http://www.fibromyalgia-symptoms.org/vision-and-fibromyalgia.html

I went to my doctor’s office last week to deal with a sinus infection I obtained from the flu. I already felt incredibly tired just getting to the office and was not prepared for what I felt next; it’s not something I consciously notice that often anymore. I was ushered into a room that was on the 10th floor with a great view overlooking our hills and the city. I was asked to take a seat on the patient table, which I did. I looked up as the nurse assistant closed the door and my eyes went bonkers. There on the wall in front of me was a bright yellow paint and a chair with bright yellow circles centered in the middle. The entire bank of windows, on two sides of the room, were covered in blinds that were open with slats, but not raised.

I tried to stay seated on the table but got up after only two minutes. I felt dizzy and my head was now aching. The circles and slats were jumping up at me! When my doctor came in, I explained why this was not a great room for fibromyalgia patients. He said he thought it was a nice room. When I explained about patterns and my perception, along with the consequences, he reacted as if he had never heard of this before. Overwhelmed with being ill for some time and the new infection, I let it go. However, it struck me that most general physicians do not know about this symptom, despite the reality that for us, it is a very important symptom.

The manner in which certain patterns effect my pain and create a sense of being overwhelmed is something that I deal with every time I go out. I have learned to take in visual information in pieces, I have also learned that when I already feel flared it is time to create a boundary when shopping.

Department stores are at the top of my list for pattern overwhelm. Whenever I enter one, I quickly go to the area I wish to look in and ignore the rest. If I plan on being inside one of these overwhelming areas for longer than a half hour, I already know I won’t be doing much else. Patterns create headaches for me. They also literally make my eyeballs feel like they are bouncing to a disco beat. This makes it next to impossible to make a decision about what to purchase or even which way I want to turn next. They make me feel uncomfortable, they make me feel like I am losing my balance. In short, they make me feel horrible.

Any task that I need to do when my pain is higher than a level 3 is increased in its difficulty when it involves stacked, colorful, patterned objects. Groceries, driving (especially at night), department stores, walking, even sitting all become twice as hard or even simply unbearable. As I stated, I have learned to compensate. However, considering how much it effects me, why doesn’t my physician know about this symptom? This question leads me down another path of exploration. My cognition issues after being rear-ended.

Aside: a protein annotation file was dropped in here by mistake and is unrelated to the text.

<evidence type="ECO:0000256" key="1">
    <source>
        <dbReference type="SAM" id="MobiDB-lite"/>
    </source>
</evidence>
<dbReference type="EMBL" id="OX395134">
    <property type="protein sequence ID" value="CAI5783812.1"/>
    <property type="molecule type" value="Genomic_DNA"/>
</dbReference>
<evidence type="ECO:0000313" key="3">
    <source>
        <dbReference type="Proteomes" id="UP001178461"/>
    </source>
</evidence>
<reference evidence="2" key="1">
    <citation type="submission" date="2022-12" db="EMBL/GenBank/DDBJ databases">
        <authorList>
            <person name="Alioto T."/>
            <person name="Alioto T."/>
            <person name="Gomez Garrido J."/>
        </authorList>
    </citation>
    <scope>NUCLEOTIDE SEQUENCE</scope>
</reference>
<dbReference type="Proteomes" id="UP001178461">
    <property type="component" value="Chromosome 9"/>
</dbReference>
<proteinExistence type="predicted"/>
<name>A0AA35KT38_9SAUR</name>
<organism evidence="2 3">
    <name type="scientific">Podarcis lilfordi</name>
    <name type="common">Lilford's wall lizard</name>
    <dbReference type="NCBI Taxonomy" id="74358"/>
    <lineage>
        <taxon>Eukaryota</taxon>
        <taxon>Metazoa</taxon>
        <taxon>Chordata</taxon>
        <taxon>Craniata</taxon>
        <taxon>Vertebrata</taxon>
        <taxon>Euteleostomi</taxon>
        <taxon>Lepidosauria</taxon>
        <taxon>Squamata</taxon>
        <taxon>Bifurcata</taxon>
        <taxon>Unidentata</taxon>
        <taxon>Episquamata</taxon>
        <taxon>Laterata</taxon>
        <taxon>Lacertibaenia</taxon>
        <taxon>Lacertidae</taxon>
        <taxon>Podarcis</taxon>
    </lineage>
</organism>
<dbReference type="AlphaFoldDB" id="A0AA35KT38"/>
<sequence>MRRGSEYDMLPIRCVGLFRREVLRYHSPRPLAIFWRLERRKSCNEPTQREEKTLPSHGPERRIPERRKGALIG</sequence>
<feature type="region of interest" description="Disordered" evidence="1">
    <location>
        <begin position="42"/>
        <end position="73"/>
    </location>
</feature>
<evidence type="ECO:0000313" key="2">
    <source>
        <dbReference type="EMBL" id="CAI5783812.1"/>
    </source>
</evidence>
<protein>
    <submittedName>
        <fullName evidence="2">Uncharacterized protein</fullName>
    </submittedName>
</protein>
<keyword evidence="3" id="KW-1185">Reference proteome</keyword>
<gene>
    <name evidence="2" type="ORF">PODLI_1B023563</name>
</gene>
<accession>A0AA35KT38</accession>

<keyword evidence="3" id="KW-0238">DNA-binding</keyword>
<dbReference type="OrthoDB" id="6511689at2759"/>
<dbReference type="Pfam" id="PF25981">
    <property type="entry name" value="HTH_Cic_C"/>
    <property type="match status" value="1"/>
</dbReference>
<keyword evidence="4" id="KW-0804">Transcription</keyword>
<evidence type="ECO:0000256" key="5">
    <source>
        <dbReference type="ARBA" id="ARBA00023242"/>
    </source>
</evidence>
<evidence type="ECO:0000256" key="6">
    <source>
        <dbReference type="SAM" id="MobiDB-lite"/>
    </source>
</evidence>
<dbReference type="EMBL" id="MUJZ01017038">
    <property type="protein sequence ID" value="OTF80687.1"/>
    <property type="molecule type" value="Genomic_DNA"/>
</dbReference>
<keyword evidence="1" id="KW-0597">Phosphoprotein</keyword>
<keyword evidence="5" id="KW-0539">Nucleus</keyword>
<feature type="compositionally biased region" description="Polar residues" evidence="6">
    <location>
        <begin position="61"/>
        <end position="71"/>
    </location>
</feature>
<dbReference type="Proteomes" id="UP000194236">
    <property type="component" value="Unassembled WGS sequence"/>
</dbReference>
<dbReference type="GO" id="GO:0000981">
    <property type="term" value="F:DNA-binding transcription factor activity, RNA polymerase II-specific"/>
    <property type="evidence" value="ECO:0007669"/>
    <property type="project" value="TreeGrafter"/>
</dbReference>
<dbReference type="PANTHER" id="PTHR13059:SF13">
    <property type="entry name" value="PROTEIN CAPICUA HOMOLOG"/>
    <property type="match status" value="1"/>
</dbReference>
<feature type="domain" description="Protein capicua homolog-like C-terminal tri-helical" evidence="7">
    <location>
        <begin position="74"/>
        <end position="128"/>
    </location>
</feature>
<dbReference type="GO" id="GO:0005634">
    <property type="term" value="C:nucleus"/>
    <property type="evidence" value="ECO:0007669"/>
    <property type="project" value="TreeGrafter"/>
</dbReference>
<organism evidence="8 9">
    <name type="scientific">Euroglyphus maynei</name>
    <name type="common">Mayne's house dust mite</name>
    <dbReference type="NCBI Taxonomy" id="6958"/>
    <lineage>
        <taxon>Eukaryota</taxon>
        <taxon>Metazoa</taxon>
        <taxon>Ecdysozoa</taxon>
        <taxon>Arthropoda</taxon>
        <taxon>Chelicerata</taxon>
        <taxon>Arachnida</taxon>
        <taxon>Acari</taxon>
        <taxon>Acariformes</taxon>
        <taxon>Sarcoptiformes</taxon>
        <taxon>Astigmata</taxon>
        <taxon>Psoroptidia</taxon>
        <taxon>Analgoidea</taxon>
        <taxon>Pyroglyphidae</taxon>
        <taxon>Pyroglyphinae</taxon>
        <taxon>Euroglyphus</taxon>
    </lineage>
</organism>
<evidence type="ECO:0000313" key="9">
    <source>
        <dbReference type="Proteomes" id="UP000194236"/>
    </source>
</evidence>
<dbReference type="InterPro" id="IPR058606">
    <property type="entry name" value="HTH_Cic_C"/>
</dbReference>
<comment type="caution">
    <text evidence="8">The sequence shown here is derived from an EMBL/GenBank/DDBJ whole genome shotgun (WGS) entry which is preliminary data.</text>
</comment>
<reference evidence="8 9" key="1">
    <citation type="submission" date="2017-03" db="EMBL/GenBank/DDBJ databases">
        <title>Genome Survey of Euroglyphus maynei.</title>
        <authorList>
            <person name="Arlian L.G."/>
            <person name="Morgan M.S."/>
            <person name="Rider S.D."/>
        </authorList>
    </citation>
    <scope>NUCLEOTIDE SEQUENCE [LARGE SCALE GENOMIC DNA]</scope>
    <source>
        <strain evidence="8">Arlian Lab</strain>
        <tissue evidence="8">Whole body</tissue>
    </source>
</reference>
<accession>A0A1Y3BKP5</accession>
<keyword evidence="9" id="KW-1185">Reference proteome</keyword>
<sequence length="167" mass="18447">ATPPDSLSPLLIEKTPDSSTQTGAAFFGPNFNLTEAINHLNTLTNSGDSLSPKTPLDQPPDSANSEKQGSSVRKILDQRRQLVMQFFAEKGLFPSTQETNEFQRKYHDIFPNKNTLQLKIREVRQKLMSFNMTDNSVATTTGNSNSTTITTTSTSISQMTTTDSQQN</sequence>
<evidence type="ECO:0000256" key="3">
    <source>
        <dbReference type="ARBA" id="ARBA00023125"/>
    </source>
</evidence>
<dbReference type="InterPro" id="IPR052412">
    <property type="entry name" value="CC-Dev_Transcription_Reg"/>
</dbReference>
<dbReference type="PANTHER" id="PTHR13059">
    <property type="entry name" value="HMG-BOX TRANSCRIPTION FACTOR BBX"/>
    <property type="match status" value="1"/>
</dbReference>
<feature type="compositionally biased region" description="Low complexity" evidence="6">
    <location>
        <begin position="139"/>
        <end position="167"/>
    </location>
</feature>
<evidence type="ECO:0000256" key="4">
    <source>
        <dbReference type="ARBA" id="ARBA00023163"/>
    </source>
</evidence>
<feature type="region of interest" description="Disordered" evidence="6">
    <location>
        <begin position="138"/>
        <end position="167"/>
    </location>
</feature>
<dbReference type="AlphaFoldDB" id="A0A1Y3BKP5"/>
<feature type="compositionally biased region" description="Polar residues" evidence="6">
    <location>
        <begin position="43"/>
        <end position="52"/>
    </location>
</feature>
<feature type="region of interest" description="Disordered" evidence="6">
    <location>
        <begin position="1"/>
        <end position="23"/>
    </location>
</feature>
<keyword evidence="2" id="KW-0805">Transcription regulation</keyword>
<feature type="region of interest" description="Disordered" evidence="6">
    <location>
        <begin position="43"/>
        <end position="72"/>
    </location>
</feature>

I still have cognitive issues, three years after being rear-ended. It mostly involves multi-tasking, multiple “things” going on at the same time that demand my attention, and problem solving. I can solve problems but I need additional time. Sometimes, until the next day or longer. Getting back to the patterns exploration, I have been told that my PTSD caused my cognitive issues, but never that my fibromyalgia might also play a part as my eyes already struggled not feel overwhelmed. For the majority of the last three years being overwhelmed was a 24 hour a day feeling. Of course this was not all my eyes, not at all, but what if they played a part that I could have managed? It would have been good to have a doctor talk to me about this symptom of my existing fibro and direct me to create a tool to help manage it.  Ah, doctors. I just have to smile.

nccih.nih Link to Complimentary and Integrative Pain Methods

https://nccih.nih.gov/health/pain

Hi Fellow Survivors,

I subscribe to this link as I find it useful for complimentary methods of living well with chronic pain. There is a lot of information at this site, take what works for you, research various methods, and keep yourself up-to-date with integrative techniques. I haven’t always agreed with everything researched, but that’s ok. I create my own path to living my best and created this blog for you to do the same.

Note that a ” live chat” is coming up! Hope you find something new to add to your unique toolkit.

Came Across this Woman’s Experiences as a Caregiver;Posting her Blog Address as it Gives Us Insight into Our HelpersThoughts, Emotions, andCompassion

 

 

Caregiving: A New Attitude

I realize that we Peers do not suffer from the same medical issue as this blog discusses, however, as persons so often in need of extra, outside support, I feel it is always good to continue “hearing” about their side of the relationship.

XXX

When You Were First Diagnosed with Chronic Pain, What did you Need to Know to Help you Feel More in Control?

I am working on my chronic pain “Positive Tools Pathways” business. I really want my Peers input during this process. I already have 10 worksheets and handouts to assist us in discovering our individual paths to positive pain; understanding triggers and the tools that we need in our lives to achieve this.  Any input will be seriously considered 💜

Please put in comments or use my old email @, msclvwalker@ gmail.com. Please Note; I entered a incorrect email address when I first wrote this. Yikes! Please try again and accept my apologies

XX Lucinda